From the moment the House of Representatives started its business at noon yesterday, it was clear most of the members were not especially happy to be here.

For one thing, most senators had decided to go elsewhere for the weekend, leaving a lopsidedly empty feeling to the Capitol. Worse, with the sun shining out beyond the dark corridors of legislative power and the voters waiting for a deal on the federal budget, a kind of sourness settled over congressional proceedings.

Rep. Thomas J. Tauke (R-Iowa), who is challenging Sen. Tom Harkin (D) this year, expressed it in a moment of exasperation on the House floor at the beginning of the session: "Where is the Senate? They are not in session."

Suggesting that senators were around the weekend when President Bush shut down the government for lack of funds, Tauke noted that senators -- including the one he is campaigning against -- were goofing off this weekend after Bush agreed to give the Congress a few more days to pass a budget by signing a stopgap measure to fund the government through 12:01 a.m. Thursday.

"If the president doesn't hold their feet to the fire, they go out and are gone," Tauke said.

Some senators were working in the Capitol, but they were mostly invisible. Clusters of conferees -- meeting to resolve differences in House and Senate legislation on subjects such as clean air and the budget -- were spread out in private rooms around the building.

Sen. Alan K. Simpson (R-Wyo.), loping through the hallways on his way to one of those gatherings, hissed at reporters and asked what was going on. "It's a goddam plot," he said. Then he was gone.

Some negotiations were carried out on the phone or by fax machine as members tried to play tennis or ride horses or simply escape the gloomy irritability that seems to have settled over the nation's legislature.

One midwestern congressman, on hearing that some senators were in Virginia's horse country for the weekend, fumed: "If I went back home and rode around on a white horse, they'd shoot the horse first and then me."

For those who were on the job, physically, there was also the frustration that the "real action," whatever it was, seemed always to be at some later time and at some other place in the Capitol complex.

"There is a great hunger up here for an event, a happening, that never really occurs," said an aide to the tax-writing House Ways and Means Committee. "Ultimately the deal is done with an exchange of papers and private conversations. In the end it is much closer to a whimper than a bang."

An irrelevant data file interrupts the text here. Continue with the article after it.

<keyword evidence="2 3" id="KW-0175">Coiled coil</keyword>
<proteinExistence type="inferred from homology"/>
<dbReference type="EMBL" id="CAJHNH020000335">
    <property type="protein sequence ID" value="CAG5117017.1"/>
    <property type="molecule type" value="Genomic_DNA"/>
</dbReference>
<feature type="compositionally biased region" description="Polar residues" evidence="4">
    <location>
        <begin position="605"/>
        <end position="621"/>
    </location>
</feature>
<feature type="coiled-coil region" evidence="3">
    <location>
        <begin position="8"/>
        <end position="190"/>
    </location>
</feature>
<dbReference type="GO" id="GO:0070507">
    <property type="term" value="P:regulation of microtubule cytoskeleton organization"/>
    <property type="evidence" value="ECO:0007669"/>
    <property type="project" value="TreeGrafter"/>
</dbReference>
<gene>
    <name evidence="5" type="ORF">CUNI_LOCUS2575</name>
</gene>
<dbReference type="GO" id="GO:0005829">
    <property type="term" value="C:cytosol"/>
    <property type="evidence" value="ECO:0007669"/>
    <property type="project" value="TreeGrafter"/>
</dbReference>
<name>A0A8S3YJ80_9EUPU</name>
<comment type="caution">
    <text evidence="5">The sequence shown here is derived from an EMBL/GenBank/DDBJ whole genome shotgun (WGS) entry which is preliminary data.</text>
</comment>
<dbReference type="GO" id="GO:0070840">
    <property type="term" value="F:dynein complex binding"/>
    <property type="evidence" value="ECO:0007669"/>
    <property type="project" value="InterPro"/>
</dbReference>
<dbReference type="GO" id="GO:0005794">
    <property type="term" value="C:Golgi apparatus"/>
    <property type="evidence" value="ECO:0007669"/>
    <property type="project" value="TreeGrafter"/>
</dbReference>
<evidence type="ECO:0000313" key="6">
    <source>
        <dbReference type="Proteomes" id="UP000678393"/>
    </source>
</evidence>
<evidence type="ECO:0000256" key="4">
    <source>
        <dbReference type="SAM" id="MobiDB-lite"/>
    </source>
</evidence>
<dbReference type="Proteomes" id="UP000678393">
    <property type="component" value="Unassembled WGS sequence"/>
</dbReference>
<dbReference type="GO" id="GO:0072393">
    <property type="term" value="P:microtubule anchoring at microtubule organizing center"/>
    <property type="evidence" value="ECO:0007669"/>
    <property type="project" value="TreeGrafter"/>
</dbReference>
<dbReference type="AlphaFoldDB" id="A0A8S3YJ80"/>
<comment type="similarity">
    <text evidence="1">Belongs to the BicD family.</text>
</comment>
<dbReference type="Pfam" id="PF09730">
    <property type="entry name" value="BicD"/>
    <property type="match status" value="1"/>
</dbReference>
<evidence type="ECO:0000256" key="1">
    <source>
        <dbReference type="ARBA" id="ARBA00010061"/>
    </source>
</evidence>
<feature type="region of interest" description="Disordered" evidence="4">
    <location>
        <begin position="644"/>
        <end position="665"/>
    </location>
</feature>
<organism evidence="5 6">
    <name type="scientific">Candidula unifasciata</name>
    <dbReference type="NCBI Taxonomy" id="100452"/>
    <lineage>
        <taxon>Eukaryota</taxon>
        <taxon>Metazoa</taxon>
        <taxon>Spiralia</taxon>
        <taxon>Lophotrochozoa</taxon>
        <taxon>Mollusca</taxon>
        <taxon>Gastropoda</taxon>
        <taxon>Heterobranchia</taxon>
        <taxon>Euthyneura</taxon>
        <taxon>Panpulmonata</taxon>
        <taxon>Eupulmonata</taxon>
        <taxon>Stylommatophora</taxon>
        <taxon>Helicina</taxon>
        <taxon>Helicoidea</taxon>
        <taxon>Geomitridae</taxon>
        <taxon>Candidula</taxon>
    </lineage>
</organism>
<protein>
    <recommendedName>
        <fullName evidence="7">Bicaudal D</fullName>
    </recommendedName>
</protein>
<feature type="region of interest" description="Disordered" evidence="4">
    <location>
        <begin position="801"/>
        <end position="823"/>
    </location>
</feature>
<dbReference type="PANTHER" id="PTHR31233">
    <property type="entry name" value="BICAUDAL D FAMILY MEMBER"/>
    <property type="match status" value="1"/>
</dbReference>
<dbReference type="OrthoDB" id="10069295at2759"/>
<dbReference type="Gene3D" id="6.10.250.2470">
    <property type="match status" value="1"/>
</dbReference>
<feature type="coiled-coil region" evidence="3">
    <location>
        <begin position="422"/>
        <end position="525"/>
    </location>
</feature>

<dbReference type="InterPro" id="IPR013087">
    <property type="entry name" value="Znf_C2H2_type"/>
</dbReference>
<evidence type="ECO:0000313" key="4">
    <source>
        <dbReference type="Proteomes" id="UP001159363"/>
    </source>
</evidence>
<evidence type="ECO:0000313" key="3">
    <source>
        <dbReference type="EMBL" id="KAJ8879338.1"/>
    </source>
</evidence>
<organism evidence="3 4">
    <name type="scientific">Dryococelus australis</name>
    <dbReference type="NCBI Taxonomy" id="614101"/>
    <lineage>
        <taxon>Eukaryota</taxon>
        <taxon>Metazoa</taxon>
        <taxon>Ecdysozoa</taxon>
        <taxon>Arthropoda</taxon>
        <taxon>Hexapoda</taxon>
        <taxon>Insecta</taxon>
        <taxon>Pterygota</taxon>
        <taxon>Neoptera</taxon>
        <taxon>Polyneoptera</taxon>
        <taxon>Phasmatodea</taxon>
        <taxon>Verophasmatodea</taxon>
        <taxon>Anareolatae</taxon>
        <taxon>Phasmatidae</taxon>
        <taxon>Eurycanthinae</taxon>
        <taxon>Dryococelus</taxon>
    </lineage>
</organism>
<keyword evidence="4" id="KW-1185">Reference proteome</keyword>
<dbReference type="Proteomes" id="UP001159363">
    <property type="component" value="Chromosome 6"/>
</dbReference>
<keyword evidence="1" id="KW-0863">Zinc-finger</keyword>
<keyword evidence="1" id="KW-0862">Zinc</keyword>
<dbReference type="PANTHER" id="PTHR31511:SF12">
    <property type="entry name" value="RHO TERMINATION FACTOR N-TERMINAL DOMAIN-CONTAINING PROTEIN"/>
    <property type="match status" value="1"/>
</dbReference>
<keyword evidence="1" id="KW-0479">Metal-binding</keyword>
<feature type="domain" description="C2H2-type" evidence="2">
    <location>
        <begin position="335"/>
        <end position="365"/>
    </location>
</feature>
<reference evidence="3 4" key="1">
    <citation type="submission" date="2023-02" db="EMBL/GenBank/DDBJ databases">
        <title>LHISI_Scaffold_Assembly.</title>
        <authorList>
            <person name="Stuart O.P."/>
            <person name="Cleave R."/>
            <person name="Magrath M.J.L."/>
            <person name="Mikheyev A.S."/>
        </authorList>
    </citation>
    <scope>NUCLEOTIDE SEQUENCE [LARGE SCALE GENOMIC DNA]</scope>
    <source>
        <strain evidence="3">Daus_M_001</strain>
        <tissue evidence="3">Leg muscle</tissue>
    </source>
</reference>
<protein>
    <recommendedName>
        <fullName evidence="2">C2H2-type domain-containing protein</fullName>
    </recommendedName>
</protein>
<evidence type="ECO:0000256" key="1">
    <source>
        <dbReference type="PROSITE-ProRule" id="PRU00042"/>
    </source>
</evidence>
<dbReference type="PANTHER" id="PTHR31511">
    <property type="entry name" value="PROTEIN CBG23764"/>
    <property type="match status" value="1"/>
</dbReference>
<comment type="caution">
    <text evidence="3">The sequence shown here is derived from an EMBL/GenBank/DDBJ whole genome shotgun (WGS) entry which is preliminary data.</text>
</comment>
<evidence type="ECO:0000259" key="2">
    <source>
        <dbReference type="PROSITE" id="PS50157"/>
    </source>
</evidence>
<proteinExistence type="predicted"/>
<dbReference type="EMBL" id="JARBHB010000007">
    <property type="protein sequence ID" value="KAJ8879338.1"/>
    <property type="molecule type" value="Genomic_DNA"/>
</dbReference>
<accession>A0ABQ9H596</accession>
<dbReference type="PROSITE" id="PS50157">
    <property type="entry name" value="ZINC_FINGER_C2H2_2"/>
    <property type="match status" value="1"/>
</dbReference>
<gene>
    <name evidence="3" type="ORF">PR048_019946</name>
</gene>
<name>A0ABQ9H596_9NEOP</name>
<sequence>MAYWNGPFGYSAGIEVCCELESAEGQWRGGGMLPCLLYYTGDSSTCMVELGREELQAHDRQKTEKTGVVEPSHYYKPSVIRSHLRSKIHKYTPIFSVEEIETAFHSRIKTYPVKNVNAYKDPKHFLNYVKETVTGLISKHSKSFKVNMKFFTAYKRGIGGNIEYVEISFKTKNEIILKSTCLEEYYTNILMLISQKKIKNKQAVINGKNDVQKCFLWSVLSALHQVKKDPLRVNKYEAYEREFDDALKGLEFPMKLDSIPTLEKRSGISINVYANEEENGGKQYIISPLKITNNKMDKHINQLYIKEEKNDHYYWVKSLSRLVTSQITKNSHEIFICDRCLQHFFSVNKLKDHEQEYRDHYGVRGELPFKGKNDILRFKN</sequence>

Some members of Congress, such as Rep. Jim Leach (R-Iowa), said they are beginning to sense a new concern among voters about the budget maneuverings that have so obsessed Washington in the last few weeks.

After worrying about benefits first and then taxes, voters are starting to show irritation at the whole process, he said.

"In the final measure, we are seeing a lot of concern in the public not about what the package is, but they just want us to get it done," Leach said.

Even the tourists sensed the cranky mood of the budget debate.

As he waited in line to see House members at work, computer repairman Wayne Wilkinson of Athens, Ga., expressed what appeared to be the view of many standing around him.

"They need to get their act together," Wilkinson said, as others murmured their approval. "If they don't, the guys who come in after them will."

"I'm disgusted, upset," said Kris Meyer, a fourth-grade teacher from Cottage Grove, Minn. She offered a suggestion to cut the deficit: "Start with their salaries."

As another long weekend day seemed destined to close without a resolution to the budget impasse, some members found moments of relief were as close as the nearest television set, which carried such college football games as Michigan vs. Iowa and Miami vs. Notre Dame.

"When you hear the cheers around here, they aren't for what's going on on the floor," said one Democratic aide.

Maybe it was a coincidence, as several veterans of the budget process noted yesterday, but the House finished its business before dark -- and before the end of the Miami-Notre Dame game.